“What inspires you?”

I’ve done a couple interviews now and that seems to be a pretty common question. Actually, everyone seems to want to know that, not even just interviewers. You’d think it would be a pretty simple question to answer, but if you’re a writer you know that’s not so. Inspiration is a complicated thing. Generally ideas come from all over and it’s up to you to mash them together into something resembling a story.

That is precisely what happened with my story Sister Margaret. For anyone who writes this will sound very familliar, but if you don’t write maybe you’ll be interested in this tiny bit of insight.

It all started when I watched Sin City and was taken by the narrative style of the main character. “Oh,” I thought. “I want to do something in that sort of noir-y style.” Then I read a writing exercise at NaNoLJers to  create a character sketch based on someone you knew as a child. Finally, I had been thinking about writing some short stories set in the same world as a novel I’d been writing. Those are just some of the inspirations I’m aware of, I’m sure my sub concious mind picked up little things here and there and tossed them into the mix too — just to keep things interesting.

The result is Sister Margaret, a story about a priestess of lies who hires a vampire hunter and a half-incubus swordsman to destroy an undead pimp.


Where do you draw inspiration from? For writing or any sort of creative expression? I’d wager it comes from several places the same as mine.

Before I go, allow me to share a short excerpt from Sister Margaret. This is a short battle scene…not very romantic, I grant you, but I am very fond of it 🙂


Not one to waste time with niceties, Bayne kicked down the door and went to work.

I’d seen him at work with his sword before, plenty of times; each one better than the last, but nothing had prepared me for this.

Xaphan had a lot of minions—a lot. They swarmed on Bayne like flies on shit, a living wave of fists and feet, all determined to bring him down. None of them reached him. His face, contorted by battle fury, looked every bit like a demon, all trace of humanity erased. He moved the sword as though it were an extension of himself, each movement calculated to destroy as many of his foes as possible. Within minutes, the roar of battle subsided to the whimpering of wounded, and Bayne’s once white hair was stained pink with blood. An occasional cut ripped through his shirt; one or two even managed to draw blood. But in less than ten minutes, he’d reduced the vampire’s army to a pile of mangled corpses and unidentified gore.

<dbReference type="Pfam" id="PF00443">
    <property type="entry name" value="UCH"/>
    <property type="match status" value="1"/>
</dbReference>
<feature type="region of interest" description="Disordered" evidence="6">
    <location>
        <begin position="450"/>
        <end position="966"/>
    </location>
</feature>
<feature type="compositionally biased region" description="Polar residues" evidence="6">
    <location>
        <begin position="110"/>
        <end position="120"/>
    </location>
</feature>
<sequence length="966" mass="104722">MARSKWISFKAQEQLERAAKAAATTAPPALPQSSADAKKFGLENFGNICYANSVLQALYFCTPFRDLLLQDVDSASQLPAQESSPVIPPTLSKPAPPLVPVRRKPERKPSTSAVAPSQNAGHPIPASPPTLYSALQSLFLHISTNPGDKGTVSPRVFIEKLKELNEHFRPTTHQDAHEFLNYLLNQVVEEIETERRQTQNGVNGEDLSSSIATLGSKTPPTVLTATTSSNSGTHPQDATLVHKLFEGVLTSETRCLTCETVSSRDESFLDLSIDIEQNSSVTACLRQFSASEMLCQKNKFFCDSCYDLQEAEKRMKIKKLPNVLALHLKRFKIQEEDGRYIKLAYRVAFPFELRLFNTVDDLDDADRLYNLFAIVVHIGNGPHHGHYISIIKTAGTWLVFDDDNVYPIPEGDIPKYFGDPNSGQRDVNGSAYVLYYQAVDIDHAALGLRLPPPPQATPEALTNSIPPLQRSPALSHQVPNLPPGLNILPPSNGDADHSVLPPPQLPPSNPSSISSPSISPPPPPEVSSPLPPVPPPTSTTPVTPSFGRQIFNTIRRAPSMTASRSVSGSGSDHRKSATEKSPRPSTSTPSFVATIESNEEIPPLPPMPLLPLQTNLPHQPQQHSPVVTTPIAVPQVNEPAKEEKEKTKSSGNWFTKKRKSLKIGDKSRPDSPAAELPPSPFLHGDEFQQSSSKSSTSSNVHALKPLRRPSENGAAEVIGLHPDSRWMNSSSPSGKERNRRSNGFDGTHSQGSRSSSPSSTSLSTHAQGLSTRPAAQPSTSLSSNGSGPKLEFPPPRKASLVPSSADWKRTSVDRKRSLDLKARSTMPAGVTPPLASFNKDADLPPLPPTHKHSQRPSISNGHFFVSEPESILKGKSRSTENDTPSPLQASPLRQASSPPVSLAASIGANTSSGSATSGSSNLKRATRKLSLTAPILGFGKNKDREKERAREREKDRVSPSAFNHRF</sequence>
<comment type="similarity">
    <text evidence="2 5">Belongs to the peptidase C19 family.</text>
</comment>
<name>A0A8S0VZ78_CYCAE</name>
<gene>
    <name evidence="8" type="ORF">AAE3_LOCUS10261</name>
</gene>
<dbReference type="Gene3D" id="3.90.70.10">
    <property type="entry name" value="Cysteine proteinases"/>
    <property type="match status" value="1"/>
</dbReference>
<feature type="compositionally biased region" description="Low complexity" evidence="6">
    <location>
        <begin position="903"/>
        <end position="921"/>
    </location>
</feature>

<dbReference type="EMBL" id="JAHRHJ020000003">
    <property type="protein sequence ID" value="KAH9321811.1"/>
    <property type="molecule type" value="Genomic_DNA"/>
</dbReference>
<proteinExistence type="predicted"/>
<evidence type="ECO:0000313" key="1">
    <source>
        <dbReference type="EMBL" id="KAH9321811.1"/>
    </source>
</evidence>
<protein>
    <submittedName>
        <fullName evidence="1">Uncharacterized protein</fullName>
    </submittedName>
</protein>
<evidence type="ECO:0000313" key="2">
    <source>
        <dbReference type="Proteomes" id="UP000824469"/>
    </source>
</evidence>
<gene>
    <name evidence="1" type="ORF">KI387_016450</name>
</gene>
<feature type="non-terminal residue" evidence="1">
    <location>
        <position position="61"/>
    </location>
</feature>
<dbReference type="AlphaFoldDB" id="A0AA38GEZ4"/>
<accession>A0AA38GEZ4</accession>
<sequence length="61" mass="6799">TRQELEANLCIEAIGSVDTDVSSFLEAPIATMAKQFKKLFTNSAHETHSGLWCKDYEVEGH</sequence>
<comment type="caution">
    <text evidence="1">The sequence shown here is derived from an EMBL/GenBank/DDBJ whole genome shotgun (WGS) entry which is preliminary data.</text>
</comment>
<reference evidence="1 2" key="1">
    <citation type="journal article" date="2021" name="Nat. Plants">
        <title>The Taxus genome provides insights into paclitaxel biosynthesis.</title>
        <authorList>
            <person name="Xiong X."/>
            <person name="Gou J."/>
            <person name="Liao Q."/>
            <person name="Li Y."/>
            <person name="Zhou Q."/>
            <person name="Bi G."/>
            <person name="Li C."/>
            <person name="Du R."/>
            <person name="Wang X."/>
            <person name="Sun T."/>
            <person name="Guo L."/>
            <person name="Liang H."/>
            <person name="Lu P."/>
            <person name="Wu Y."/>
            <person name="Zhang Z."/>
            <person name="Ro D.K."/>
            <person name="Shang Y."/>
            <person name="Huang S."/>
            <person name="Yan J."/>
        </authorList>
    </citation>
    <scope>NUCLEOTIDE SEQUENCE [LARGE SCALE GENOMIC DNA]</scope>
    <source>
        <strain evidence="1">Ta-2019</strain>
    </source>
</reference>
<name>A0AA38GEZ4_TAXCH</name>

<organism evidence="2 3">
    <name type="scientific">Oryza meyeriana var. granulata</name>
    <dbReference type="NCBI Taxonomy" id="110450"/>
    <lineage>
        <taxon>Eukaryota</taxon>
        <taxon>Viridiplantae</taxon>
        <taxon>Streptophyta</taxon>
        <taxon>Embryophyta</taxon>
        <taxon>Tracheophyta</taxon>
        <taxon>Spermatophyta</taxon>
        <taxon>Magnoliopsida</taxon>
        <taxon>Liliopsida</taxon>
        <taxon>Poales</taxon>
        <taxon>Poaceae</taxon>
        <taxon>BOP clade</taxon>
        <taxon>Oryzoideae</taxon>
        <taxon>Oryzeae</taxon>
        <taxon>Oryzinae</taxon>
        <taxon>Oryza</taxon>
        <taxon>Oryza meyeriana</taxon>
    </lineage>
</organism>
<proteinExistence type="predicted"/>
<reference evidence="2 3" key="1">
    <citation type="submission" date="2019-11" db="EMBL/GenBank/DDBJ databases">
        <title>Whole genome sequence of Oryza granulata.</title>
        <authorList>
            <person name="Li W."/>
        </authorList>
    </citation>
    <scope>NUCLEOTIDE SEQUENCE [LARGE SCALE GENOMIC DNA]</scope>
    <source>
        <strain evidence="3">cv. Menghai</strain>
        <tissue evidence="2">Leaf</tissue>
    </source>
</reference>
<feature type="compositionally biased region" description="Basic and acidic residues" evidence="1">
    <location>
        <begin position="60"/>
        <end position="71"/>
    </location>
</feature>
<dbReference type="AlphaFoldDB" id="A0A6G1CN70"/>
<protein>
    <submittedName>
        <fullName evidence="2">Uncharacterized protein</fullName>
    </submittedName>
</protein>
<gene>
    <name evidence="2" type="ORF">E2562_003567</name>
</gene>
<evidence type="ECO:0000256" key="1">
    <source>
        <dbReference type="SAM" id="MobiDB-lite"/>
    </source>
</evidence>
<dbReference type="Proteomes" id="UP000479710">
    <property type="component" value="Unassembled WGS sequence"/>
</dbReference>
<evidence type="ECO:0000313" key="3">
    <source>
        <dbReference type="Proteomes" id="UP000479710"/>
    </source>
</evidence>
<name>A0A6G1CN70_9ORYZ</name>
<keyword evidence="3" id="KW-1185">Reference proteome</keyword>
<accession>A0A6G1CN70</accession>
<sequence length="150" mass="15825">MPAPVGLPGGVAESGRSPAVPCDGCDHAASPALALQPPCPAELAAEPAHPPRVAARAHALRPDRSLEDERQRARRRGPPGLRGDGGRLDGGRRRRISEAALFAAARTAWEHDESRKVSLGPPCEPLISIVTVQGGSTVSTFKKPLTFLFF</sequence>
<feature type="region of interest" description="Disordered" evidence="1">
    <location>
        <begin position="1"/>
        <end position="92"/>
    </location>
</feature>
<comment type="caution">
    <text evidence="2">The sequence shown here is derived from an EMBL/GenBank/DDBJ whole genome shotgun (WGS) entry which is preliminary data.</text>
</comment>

I entered as he replaced his sword in the scabbard strapped across his back, careful to watch my step lest I slip on the blood and goo and find myself covered in things I’d rather not contemplate. From a far corner, buried in shadows that mortal eyes couldn’t hope to penetrate, the distinct sound of feminine sobs could be heard. The leech had hostages after all. Good thing I’d decided against the fireball.

“You get the girls,” I said. “I’ll take care of the vampire and meet you back outside.”

Bayne nodded and delivered a sharp kick to the nose of one of his opponents who lay moaning in the sea of gore. The man’s face imploded, shattering beneath the force of Bayne’s boot, and then Bayne headed wordlessly toward the sound of the hostages.


Rhonda Parrish

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